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War of the Fourth Coalition
Claude saw his first real leadership position in combat during the Prussian Campaign of the War of the Fourth Coalition. He took over for Napoleon, who left the area to invade Britain, and won a series of historic victories over the Russians against the superior skills and numbers of tsar Alexander I's forces. He defeated the tsar at Kustrin, trapping his forces against the Oder River and later captured him and his army at the Battle of Frankfurt, earning him various nicknames and titles such as "the bane of the Russians" and "the hero of France." He again defeated what remained of the Russians at Danzig, winning the war for France.
War of the Fifth Coalition
Victor saw more action during the war that followed, helping Napoleon tremendously during the Austrian Campaign. He was off to a shaky start when he was caught off guard and defeated at Nürnburg and had to be rescued by Napoleon. After this, he helped Napoleon capture Klagenfurt in Austria and allowed Napoleon an opportunity to divide the Russians and Austrians who were fighting. He gave chase to the Austrians who went to the west while Napoleon went north with the Russians to Vienna. Again, he ran into some bad luck when he and his force were captured by the Austrians at Munich and had to once again be rescued by Napoleon at Regensburg. Although he performed less positively in this war, he was still instrumental in defeating Austria.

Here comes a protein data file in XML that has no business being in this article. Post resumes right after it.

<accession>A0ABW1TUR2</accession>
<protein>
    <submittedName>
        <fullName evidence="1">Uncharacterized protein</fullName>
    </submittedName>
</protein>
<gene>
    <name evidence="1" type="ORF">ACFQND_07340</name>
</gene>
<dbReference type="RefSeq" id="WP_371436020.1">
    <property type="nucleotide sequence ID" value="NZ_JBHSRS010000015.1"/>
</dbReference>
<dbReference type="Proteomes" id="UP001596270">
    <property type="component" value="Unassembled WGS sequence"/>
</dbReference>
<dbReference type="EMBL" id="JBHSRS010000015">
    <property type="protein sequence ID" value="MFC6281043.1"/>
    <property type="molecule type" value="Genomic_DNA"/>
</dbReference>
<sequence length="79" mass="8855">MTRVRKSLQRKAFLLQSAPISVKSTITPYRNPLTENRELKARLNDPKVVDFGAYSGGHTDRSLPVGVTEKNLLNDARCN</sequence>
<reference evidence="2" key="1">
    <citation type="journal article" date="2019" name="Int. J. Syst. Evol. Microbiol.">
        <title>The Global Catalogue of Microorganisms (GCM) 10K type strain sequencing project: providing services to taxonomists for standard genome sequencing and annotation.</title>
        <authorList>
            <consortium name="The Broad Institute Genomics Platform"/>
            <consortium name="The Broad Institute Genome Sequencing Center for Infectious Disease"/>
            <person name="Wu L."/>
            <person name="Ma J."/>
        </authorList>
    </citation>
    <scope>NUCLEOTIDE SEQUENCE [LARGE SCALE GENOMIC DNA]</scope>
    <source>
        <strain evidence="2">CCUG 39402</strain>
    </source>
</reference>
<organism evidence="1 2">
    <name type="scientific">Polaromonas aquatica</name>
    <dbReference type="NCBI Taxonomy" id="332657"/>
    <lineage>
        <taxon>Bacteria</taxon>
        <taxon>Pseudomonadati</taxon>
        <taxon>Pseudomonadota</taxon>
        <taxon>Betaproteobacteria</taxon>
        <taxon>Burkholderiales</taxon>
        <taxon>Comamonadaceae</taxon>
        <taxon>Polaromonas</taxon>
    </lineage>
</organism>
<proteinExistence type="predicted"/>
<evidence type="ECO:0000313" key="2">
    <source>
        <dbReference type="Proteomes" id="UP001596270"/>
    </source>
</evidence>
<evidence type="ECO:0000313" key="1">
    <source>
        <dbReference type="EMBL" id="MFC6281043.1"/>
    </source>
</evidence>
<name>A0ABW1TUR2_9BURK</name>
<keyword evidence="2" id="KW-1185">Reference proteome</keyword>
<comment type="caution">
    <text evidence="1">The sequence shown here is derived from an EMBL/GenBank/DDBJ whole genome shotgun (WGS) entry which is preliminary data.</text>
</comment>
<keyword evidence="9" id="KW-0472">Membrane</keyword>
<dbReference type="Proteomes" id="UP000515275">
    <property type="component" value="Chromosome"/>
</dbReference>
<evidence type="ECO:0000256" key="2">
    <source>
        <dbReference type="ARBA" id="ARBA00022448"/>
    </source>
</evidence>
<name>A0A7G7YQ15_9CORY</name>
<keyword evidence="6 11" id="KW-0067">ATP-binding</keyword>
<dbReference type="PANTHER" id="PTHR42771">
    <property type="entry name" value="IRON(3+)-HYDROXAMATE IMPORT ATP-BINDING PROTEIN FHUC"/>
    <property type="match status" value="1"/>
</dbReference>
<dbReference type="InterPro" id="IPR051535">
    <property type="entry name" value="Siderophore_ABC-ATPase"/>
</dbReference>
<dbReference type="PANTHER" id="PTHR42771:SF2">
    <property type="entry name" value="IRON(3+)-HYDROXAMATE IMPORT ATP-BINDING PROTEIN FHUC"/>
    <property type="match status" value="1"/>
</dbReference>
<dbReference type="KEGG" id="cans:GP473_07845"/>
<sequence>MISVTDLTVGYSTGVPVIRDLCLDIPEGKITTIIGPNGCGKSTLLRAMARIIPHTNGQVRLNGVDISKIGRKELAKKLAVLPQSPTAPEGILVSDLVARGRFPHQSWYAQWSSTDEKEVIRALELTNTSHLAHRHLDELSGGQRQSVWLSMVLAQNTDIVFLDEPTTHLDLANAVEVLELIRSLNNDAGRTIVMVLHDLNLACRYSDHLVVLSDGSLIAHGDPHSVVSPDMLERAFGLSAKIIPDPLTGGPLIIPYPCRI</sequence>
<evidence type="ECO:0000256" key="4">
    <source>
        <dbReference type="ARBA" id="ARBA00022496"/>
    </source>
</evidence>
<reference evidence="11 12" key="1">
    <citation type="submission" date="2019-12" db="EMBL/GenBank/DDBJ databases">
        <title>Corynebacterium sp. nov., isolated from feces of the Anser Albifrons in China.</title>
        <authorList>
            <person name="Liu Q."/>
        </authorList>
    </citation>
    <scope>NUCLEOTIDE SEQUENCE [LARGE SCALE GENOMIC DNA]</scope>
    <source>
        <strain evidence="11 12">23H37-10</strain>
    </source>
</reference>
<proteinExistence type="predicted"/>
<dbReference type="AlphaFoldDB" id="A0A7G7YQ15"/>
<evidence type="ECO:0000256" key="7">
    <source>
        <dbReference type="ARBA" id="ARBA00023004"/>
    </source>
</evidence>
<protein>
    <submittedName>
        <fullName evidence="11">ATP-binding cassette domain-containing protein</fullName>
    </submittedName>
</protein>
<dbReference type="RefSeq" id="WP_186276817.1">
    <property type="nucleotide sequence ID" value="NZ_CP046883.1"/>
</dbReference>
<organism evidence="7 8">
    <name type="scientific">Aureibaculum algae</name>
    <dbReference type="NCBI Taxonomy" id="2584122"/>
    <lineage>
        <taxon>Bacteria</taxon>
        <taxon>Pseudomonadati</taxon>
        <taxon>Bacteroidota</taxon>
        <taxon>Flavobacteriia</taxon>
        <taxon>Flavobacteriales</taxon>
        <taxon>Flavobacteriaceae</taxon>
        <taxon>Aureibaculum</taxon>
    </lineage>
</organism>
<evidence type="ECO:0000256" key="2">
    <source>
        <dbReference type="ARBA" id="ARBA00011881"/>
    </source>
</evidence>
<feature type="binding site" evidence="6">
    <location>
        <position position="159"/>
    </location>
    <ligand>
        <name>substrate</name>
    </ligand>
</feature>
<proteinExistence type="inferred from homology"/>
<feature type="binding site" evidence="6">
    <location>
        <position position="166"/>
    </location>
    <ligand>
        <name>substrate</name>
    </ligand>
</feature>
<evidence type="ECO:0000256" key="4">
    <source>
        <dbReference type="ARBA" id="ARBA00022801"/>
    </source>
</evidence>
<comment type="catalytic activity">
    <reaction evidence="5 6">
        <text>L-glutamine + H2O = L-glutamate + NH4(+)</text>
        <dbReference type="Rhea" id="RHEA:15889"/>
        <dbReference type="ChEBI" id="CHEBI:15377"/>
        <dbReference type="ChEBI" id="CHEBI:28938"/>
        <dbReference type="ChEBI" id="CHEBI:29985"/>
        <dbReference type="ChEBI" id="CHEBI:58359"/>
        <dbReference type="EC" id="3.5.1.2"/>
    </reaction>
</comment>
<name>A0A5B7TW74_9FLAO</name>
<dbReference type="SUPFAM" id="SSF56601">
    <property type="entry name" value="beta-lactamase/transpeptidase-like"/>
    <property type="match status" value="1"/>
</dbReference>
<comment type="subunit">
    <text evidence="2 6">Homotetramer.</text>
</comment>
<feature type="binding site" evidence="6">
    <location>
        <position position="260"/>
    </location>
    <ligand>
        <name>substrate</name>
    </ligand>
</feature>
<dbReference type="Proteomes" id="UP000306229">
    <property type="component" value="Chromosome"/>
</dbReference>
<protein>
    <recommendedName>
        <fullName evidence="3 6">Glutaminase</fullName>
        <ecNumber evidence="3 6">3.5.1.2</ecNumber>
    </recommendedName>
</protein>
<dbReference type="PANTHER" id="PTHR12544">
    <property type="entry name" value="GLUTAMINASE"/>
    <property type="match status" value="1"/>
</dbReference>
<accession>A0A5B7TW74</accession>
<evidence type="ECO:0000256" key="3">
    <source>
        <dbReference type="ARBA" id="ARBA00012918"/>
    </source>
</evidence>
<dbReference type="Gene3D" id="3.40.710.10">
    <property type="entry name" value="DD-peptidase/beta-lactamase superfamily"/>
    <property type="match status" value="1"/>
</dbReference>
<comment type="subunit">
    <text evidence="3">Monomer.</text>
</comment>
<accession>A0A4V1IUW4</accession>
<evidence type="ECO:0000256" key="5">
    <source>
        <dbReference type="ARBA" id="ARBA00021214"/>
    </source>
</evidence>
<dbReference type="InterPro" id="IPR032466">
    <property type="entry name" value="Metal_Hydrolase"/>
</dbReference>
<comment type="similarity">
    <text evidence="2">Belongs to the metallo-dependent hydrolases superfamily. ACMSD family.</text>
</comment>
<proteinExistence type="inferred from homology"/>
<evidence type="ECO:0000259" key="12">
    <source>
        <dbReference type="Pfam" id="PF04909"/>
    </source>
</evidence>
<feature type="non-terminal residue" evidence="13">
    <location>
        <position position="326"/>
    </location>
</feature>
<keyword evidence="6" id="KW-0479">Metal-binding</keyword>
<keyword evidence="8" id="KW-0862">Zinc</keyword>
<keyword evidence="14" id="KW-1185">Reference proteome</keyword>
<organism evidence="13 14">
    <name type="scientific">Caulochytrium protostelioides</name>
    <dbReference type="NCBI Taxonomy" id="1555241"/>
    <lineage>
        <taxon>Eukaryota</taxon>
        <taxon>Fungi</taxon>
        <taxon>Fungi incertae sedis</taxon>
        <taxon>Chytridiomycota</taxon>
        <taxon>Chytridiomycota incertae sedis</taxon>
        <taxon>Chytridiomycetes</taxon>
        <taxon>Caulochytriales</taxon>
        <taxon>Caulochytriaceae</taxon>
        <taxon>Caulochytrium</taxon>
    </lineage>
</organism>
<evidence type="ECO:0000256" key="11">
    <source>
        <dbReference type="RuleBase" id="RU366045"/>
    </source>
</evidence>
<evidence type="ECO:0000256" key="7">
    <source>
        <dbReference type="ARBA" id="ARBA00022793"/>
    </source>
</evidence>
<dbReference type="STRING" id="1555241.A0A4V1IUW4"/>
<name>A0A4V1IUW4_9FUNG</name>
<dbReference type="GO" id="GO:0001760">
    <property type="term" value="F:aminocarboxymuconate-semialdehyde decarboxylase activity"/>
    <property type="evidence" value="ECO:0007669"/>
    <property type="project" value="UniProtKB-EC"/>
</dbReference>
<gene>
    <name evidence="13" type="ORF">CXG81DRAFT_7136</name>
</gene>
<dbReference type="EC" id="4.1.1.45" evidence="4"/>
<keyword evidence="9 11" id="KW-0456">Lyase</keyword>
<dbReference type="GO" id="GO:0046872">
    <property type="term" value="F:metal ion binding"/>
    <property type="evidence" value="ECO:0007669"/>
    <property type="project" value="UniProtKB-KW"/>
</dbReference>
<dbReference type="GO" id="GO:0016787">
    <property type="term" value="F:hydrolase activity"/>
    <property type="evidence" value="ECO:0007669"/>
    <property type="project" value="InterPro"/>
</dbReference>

War of the Sixth Coalition
In this war, Victor personally travelled with Napoleon for much of the duration. He first helped capture Gottingen from the Prussians and Russians in 1813, then Victor was placed in charge of conquering Prussia while Napoleon assembled an invasion force for Russia from Austria. Unfortunately, he was unsuccessful, and lost hard at Potsdam, again being bailed out by Napoleon. Following this loss, he had to save Napoleon from capture at the Battle of Berlin days later, doing just enough to help defeat Prussia once and for all. Next came the most tragic part of his military career. He and Napoleon invaded Russia, winning a series of victories in the west and advancing north toward St. Petersburg. At the Battle of Pskoff, a few cities away from St. Petersburg, he and Napoleon suffered from the cold, their men starved, and the Russians claimed both victory, and the life of Claude Victor. He was thrown from his horse when it was killed by enemy gunfire, and was then stabbed to death by a Russian soldier, leaving Napoleon alone and forced to retreat from Russian territory.